Many of us spend copious hours renovating and decorating our houses, planning our landscaping and gardens, and, before we move in, looking into the schools and restaurants in our towns. We cover every base we can, but most often we hold our noses and hope for the best when it comes to neighborhood relations.
There was a time not too long ago when I believed in a reality akin to that of the gals on "Desperate Housewives." Somewhere there must be a delightful gaggle of cheery neighbors who pal around, sharing life’s traumas and joys. But I’ve lived in a lot of places – I’m thinking this is an urban legend.
Most of us dwell in world where we spend our afternoons hoping that the kid next door’s un-mufflered dirt bike that’s ridden around and around and around and around, vibrating windows and drowning out the TV, would throw a rod or a spark plug.
At my farm in Connecticut, I basically have one immediate neighbor. Many of you probably find the idea of this appealing.
I first met, uh, Jerry we’ll call him, when I came to see my property for the first time. I’d been flying back and forth from California to the East Coast looking for the perfect place for both my gardening proclivities and my barn full of horses.
I’ve always subscribed to the notion that neighbors really affect quality of life, so I made a point of feeling out the local personalities at each house I considered seriously.
Sure we didn’t get off to the best start – Jerry and me. I’ll bet I didn’t impart a fantastic first impression as I slogged through the February snow in my heels and pantsuit to accost him in his driveway. But I’d just gotten off a plane from California and had a brief window of time to gather as much information as possible.
At first he seemed quite friendly, smiling widely. He offered repeated assurances that he and his family were fun loving, quiet, and had loads in common with me.
Not too long after I’d moved in, the fun-lovin’ part began. As it turned out, Jerry and his wife, Mary, like to party.
Police have been called on more than a few occasions, which, rather than quelling problems, served to pour gasoline on an already burning bonfire. Hostile notes were exchanged via mailboxes, threats shouted across property lines, dirty looks became rampant. This went on for three years.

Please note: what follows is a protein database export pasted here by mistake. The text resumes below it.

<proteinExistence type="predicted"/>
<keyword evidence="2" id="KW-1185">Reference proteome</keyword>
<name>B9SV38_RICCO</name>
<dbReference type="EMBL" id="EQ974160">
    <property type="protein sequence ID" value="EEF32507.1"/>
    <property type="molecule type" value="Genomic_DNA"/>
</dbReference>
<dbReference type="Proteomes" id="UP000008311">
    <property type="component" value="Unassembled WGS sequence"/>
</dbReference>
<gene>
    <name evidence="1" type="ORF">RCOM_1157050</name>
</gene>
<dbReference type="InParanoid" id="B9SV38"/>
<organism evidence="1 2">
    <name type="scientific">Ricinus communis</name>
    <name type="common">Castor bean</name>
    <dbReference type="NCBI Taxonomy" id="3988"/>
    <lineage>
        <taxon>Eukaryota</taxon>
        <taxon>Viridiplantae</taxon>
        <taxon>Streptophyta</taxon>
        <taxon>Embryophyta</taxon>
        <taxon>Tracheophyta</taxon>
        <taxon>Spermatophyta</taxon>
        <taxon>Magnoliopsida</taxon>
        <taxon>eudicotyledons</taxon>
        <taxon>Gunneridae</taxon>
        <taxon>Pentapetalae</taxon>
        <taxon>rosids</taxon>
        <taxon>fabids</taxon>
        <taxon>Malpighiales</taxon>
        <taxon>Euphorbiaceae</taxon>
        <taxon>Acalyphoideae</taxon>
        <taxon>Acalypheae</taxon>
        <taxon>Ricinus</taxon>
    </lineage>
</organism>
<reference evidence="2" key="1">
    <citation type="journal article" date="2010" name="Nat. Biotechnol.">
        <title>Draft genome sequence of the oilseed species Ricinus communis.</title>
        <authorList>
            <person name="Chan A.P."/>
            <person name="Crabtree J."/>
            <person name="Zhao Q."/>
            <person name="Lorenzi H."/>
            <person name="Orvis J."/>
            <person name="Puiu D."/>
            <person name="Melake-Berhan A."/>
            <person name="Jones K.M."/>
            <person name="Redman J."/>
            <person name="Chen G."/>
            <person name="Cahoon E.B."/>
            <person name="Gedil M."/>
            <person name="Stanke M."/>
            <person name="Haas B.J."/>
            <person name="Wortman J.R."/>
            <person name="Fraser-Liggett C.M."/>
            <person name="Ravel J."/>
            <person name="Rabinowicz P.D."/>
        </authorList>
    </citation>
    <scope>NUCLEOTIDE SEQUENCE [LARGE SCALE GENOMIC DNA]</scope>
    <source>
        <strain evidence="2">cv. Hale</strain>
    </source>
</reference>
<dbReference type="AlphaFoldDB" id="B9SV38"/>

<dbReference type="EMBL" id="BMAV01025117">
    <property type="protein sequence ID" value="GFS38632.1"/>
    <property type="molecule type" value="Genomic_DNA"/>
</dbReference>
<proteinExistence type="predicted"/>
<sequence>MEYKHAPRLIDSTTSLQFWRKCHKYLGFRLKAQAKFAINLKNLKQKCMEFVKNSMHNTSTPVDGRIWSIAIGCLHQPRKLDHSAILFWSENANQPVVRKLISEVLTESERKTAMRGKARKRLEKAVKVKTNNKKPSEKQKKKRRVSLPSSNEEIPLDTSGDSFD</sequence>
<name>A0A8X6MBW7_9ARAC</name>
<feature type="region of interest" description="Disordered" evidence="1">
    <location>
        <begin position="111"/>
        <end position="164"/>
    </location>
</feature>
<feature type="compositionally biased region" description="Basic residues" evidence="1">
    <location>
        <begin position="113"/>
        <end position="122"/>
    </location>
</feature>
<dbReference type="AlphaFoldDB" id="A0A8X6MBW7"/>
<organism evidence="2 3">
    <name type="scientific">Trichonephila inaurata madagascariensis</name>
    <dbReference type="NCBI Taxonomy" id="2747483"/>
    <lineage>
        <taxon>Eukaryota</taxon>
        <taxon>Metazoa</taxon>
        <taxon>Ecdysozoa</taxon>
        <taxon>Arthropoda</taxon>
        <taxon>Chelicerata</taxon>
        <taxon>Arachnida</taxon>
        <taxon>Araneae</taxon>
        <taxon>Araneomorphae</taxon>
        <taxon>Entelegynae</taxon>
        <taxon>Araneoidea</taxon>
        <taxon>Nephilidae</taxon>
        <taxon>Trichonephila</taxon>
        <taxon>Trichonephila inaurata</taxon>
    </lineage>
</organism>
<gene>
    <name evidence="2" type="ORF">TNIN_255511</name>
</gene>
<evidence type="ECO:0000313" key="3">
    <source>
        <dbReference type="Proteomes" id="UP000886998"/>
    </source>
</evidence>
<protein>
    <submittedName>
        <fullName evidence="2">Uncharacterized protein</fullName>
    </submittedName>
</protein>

Finally, exhausted, we relaxed into a mutual existence of non-recognition. As the arguing subsided, over time, the late-night noisiness gradually receded as well – and calls to the police ceased. This took four years.
My point in all this is that how can you tell what kind of neighbors you’re moving near? In reality, short of asking around and having brief chats, who knows how things will go?
Ironically, rather than face-to-face discussions, it may be that the Internet is the best source of info about potentially exasperating neighbors. You can go to sites like RudeNeighbor.com, where people post items about loud parties and bad behavior.
Although researching online kvetching about your potential neighborhood is one option, I really like the notion of the Front Porch Forum.
Started by Michael Woods-Lewis and his wife, Valerie, about 10 years ago, Front Porch Forum is comprised of groupings of neighborhoods in Vermont, each of about 400 homes. People sign up and must clearly identify themselves (no anonymous ravings), and then post items of concern or interest to local neighbors.
To date, 17,000 households across 25 towns in that state interact and discuss what’s going on in their neck of the woods.
What’s key about FrontPorchForum is that it is a micro-community, not a giant group of users such as on Facebook or Twitter. And while the geography of the organization to date has been limited to the Vermont area, FPF will set up a forum in any area for a fee. Or you could start one of your own!
From a real estate perspective, this is a great option for giving insight to prospective buyers about the nature and zeitgeist of a neighborhood. Had there been a forum for my community in Connecticut, I most likely would have seen the many qualms others in the area have had with the infamous Mary and Jerry over the years (no, their ire has not just been focused on me).
Usually, Alexandra Marks blogs twice a week in this spot about her green and budget-friendly restoration of a 1902 farmhouse in Connecticut. She will resume blogging on March 23. Click here to find all her blog posts and articles.